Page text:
The Census Bureau today released Construction Spending data for July 2010.
Residential construction spending includes remodeling, additions, and major replacements to owner occupied properties subsequent to completion of original building. It includes construction of additional housing units in existing residential structures, finishing of basements and attics, modernization of kitchens, bathrooms, etc. Also included are improvements outside of residential structures, such as the addition of swimming pools and garages, and replacement of major equipment items such as water heaters, furnaces and central air-conditioners. Maintenance and repair work is not included.
The value of all construction put in place in the U.S. on an annualized basis was $805.2 billion compared to a rate of $813.1 billion in June. One year earlier the pace of construction was $901.2 billion, a year-over-year decline of 10.7 percent.
The residential portion of that construction spending in July was $250.52 billion compared to $256.90 billion in June, the third consecutive monthly decline in residential outlays. Still while the pace of total construction spending is off 10.7 percent from one year ago, residential spending is up 6.0 percent.
While the pace of construction for the year has slowed, the non-adjusted monthly residential figures are a little more encouraging. The residential sector accounted for $23.97 billion in construction value in July compared to $23.51 billion in June and $22.83 billion one year earlier, a 3.4 percent increase.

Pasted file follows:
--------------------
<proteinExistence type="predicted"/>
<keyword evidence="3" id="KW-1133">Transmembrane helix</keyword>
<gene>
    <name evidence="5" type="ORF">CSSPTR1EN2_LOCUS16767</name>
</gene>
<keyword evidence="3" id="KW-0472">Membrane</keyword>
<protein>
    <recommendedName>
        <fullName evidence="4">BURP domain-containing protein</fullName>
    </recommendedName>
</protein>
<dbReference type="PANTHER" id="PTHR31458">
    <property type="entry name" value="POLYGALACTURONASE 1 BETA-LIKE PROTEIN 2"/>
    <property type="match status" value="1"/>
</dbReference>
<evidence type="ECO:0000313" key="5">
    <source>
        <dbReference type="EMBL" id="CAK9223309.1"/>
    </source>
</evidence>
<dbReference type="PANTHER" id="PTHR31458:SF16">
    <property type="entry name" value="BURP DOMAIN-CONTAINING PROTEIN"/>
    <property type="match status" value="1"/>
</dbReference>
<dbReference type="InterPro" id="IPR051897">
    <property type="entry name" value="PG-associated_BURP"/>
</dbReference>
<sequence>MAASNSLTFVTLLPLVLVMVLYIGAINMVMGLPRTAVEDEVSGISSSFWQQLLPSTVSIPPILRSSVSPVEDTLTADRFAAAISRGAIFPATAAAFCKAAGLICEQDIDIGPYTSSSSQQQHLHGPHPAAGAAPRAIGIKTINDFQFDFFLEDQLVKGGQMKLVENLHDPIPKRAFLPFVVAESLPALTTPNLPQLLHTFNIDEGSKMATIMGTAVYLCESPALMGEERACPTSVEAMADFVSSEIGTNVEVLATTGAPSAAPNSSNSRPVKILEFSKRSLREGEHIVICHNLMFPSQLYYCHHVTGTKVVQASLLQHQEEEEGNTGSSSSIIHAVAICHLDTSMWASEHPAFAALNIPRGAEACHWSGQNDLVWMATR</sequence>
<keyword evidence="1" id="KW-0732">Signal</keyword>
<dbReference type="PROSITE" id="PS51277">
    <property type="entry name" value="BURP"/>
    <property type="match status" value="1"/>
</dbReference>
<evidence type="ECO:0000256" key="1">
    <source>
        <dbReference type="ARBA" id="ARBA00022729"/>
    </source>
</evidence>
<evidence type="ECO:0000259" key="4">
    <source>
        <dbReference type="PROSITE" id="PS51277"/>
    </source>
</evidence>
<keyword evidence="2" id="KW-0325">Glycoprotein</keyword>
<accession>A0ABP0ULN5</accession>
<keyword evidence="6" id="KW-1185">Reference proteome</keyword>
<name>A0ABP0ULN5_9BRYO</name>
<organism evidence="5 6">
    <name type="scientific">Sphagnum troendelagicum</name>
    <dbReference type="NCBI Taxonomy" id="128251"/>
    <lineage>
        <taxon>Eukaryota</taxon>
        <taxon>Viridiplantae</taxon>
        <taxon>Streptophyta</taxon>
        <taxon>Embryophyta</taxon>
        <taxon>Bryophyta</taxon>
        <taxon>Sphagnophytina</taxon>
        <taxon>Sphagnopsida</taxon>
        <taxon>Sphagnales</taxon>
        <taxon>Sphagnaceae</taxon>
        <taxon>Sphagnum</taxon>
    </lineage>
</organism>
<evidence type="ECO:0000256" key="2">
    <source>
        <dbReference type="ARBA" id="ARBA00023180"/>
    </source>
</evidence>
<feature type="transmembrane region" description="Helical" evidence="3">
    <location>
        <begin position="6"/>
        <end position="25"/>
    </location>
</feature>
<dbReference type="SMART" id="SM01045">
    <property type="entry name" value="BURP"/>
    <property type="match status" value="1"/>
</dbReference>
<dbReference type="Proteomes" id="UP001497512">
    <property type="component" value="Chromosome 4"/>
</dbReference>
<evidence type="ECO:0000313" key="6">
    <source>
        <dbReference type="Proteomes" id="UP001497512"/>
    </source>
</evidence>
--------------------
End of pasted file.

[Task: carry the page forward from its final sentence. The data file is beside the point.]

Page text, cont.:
Nearly half of the $45.42 billion spent in private sector construction in July was residential, a total of $22.95 billion. This is a larger share of the private sector pie than one year ago when all private sector construction in July totaled $51.61 billion, only $22.06 billion of it residential. Thus far in 2010 private construction has totaled $295.5 billion, a 14.6 percent decline from last July while total residential spending is $140.77 billion, up 2.8 percent.
Public construction spending on a seasonally adjusted, annualized basis was 298.8 billion in July compared to $302.44 billion in June and $324.55 billion one year earlier, a decrease of 7.9 percent. Once again, even though public sector spending is down from one year ago, the current residential share is running much higher; one year ago the annual rate was $8.72 billion, in June it was $10.23 billion and in July $10.27 billion, a 17.8 percent increase over last year. On a monthly basis, public sector residential spending looks even better. While the $912 million in expenditures in July was down from $936 million in June, each of the three previous months had come in at least $100 million lower. This year to date $5.36 billion in public residential construction has been put in place, a 21.2 percent increase over figures in July 2009